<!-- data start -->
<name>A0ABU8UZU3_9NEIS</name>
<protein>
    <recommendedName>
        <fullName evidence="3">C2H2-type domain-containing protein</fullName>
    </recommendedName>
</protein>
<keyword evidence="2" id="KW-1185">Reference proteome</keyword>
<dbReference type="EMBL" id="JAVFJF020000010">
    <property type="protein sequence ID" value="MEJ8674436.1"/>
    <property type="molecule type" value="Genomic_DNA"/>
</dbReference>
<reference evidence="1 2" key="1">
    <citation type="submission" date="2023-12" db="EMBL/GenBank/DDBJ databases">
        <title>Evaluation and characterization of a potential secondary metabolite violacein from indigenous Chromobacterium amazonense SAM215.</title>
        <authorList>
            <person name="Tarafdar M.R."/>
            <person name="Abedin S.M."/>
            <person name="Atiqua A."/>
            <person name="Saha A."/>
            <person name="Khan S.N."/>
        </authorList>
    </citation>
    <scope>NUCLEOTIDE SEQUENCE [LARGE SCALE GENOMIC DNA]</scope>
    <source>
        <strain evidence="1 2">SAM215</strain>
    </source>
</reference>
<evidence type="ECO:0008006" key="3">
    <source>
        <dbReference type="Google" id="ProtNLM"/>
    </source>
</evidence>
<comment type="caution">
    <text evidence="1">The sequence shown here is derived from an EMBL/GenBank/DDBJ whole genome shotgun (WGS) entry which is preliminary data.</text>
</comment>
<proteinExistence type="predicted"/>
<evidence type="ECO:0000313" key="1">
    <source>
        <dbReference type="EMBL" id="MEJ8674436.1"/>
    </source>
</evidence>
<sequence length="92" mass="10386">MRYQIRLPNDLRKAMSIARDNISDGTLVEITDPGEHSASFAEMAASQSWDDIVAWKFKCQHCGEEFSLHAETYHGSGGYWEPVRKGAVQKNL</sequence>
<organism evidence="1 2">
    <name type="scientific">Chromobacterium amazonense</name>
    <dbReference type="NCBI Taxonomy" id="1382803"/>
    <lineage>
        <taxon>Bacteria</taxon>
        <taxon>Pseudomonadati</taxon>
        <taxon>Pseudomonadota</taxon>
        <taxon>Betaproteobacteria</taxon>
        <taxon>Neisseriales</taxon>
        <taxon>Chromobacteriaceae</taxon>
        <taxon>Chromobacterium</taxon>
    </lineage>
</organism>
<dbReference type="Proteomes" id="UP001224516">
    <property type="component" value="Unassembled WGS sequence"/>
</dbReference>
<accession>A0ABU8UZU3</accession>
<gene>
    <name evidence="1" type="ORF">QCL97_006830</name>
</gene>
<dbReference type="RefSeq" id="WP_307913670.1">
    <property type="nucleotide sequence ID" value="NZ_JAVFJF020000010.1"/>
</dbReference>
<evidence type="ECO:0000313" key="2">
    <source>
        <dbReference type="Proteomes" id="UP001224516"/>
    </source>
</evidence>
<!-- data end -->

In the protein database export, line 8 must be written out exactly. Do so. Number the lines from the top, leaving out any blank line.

<dbReference type="EMBL" id="JAVFJF020000010">